Each morning I write for 30 minutes before I need to get ready for work. This is my daily writing practice, and I’ve been doing it nearly every day since early January of this year. There are a few other practices that, together with my writing, make up my morning routine: some yoga, meditation, a little workout, and reading.
At least a couple mornings each week, I sit down to write and nothing comes to mind. Stress will hit my head and upper torso, and I’ll nearly open a new browser tab and go to email, social media, or my calendar. Instead, however, I close my eyes, take a couple deep breaths, and just start writing.
It doesn’t work to force myself to write. I can’t force words out. Instead, I just get my fingers moving on the keyboard and words start showing up on the screen. Here’s the type of sentence that usually comes out, and I end up editing it off the top of my blog post drafts:
"I’m not sure what to write - I’m distracted by the tv playing in this waiting room, it’s cold in here, and people are talking. But here it goes anyway. Breathe deep. Let's see what falls out."
There are times when we feel like we’ve really got to push ourselves to meet our next goal, or push ourselves to act in the face of internal resistance, or push ourselves to do the things we really want or know to do for ourselves. What if we don’t actually have to push ourselves to get those things done? What if, instead, we just stopped holding ourselves back?
Plan your work. In moments of calm and clarity, that’s when it’s best to make commitments and plans of action for our future selves. When we’ve committed to an action or a practice from that space of still, relaxed knowing, it’s coming from a truer part of ourselves than our surface level desires and interests.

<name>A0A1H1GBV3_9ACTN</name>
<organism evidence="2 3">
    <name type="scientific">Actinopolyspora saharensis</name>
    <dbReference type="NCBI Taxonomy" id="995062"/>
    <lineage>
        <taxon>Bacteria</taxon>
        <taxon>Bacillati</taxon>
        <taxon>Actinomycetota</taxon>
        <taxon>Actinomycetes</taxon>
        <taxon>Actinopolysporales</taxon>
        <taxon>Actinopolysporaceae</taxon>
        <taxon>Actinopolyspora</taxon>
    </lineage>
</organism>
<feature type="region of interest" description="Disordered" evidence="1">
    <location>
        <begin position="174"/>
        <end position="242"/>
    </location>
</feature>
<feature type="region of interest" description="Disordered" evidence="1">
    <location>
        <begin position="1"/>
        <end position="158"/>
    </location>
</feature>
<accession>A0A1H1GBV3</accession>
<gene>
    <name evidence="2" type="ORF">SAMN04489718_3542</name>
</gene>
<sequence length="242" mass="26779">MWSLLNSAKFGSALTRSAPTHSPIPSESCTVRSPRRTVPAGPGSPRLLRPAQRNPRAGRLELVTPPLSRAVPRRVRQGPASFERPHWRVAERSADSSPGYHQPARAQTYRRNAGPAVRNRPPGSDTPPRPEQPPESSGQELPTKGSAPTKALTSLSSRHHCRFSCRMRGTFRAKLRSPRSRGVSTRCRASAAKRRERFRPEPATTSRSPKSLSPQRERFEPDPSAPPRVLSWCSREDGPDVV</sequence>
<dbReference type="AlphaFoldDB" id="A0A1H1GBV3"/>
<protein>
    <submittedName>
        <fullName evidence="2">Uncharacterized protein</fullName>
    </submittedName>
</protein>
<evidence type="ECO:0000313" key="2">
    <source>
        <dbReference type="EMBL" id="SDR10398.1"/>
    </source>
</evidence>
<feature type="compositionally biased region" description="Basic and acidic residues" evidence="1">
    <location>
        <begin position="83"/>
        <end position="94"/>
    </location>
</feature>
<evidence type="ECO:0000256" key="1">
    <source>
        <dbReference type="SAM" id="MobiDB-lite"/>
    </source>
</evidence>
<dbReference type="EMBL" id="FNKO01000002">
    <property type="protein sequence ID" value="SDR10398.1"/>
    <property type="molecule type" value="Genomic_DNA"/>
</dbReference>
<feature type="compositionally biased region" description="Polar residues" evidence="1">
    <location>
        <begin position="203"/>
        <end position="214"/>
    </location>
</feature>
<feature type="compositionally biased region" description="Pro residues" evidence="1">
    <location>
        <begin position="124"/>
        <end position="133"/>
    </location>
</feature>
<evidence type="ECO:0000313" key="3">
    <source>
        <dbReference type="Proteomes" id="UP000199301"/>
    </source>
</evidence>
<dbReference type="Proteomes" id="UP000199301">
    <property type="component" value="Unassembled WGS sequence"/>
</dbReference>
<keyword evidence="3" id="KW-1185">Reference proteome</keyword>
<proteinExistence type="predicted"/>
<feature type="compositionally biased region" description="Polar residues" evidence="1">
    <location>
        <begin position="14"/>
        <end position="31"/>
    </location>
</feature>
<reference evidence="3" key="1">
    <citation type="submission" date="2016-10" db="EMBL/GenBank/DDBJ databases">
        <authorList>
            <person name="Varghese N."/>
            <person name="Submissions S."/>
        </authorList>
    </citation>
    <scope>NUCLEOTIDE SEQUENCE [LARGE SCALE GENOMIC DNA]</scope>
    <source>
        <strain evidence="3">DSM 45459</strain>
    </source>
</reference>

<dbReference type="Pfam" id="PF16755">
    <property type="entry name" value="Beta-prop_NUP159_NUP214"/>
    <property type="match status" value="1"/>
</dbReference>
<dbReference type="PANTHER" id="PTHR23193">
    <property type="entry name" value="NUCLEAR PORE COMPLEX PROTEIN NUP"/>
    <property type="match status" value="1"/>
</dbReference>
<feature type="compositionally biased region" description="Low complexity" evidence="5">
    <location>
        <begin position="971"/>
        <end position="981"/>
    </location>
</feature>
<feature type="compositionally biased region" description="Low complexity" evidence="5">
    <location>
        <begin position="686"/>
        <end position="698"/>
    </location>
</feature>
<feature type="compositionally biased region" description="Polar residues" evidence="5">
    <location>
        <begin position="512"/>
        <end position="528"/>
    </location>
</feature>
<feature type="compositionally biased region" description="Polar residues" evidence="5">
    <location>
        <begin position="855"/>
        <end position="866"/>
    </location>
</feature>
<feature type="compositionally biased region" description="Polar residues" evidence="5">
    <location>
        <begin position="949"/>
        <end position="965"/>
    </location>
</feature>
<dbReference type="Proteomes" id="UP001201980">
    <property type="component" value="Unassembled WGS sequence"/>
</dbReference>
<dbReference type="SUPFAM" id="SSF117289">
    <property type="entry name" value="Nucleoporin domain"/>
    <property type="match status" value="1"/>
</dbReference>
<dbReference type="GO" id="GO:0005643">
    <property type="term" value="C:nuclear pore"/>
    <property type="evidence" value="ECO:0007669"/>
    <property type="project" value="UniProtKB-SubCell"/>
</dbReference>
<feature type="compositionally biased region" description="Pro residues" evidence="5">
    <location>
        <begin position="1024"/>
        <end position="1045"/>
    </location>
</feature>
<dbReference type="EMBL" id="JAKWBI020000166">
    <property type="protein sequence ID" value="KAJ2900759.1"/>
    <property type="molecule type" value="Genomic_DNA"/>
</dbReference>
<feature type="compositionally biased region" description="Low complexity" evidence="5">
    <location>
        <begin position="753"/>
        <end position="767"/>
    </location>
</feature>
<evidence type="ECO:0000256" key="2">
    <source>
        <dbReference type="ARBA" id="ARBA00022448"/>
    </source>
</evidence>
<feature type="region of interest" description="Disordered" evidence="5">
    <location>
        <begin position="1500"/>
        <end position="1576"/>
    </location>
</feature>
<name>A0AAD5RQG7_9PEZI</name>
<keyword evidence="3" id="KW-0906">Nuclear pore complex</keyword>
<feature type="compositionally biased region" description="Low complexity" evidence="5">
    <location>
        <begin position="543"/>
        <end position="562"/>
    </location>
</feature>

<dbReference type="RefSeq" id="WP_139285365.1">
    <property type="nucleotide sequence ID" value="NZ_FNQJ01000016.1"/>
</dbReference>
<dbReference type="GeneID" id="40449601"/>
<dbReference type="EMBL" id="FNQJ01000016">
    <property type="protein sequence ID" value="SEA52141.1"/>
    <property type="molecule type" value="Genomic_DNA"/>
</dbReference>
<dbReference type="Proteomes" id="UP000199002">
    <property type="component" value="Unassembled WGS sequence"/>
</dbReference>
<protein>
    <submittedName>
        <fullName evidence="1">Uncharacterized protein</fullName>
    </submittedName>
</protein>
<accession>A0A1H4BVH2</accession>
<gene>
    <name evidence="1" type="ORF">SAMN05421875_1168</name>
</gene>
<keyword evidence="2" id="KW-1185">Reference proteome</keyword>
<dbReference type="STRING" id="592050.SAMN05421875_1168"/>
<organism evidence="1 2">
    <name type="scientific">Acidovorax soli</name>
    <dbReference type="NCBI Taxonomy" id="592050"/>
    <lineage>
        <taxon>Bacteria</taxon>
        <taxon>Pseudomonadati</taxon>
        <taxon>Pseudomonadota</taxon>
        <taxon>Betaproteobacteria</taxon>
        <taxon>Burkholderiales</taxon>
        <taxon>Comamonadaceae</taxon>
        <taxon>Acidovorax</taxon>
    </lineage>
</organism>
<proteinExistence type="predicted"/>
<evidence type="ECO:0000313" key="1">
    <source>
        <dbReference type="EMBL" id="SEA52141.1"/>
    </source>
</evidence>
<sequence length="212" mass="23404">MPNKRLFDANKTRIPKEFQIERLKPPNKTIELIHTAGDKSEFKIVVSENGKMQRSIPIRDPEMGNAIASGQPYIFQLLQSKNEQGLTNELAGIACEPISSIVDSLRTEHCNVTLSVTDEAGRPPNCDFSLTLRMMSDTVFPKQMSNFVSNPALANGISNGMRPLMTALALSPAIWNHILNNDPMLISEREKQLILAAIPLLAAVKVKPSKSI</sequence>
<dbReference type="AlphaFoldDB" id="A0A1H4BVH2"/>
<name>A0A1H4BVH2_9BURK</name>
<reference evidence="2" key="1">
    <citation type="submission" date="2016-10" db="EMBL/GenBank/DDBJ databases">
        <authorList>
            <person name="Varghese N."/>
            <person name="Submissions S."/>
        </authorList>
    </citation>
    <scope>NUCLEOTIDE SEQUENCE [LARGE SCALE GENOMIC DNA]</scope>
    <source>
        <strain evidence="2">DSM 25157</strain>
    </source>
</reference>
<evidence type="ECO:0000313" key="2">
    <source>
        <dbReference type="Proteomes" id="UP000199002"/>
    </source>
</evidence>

Take actions before you can talk yourself out of it. We get into our own way by paying more attention to our thinking about the action than just getting in action. In Getting Going, I shared about a student struggling with school work. To me, to his parents, and to his other teachers, the kid has so much potential and “just needs to get out of his own way.” We’re all just like this kid.
Don’t listen to your judgmental thinking while you’re acting. It’s generally more dangerous and risky to put ourselves out there, to put time in, and to possibly fail at whatever it is we’re doing. So our brains, which were designed to keep us safe, are going to throw into our awareness whatever thoughts will keep us maintaining the safe status quo in our lives. Focus on the action you’re committed to, including the motions of your body as you take the action, and allow the judgmental thoughts to come and go without needing to focus on them or do anything with them.
We don't need to push ourselves to live consistently and reliably in line with our best selves (what I think of as our True Self) - we just need to get out of our own way.
Don't hold back.
No need to push, but don’t hold back. - Susanna and Ya’Acov Darling Khan
Thanks for reading. ❤️
By the way, my workshop for adolescents and my workshop for adults are both beginning 2 weeks from today! Consider joining me, and please share with someone who may be interested! In the workshop, we'll discover new access to getting out of our own way so that we don't need to push ourselves and we don't hold back.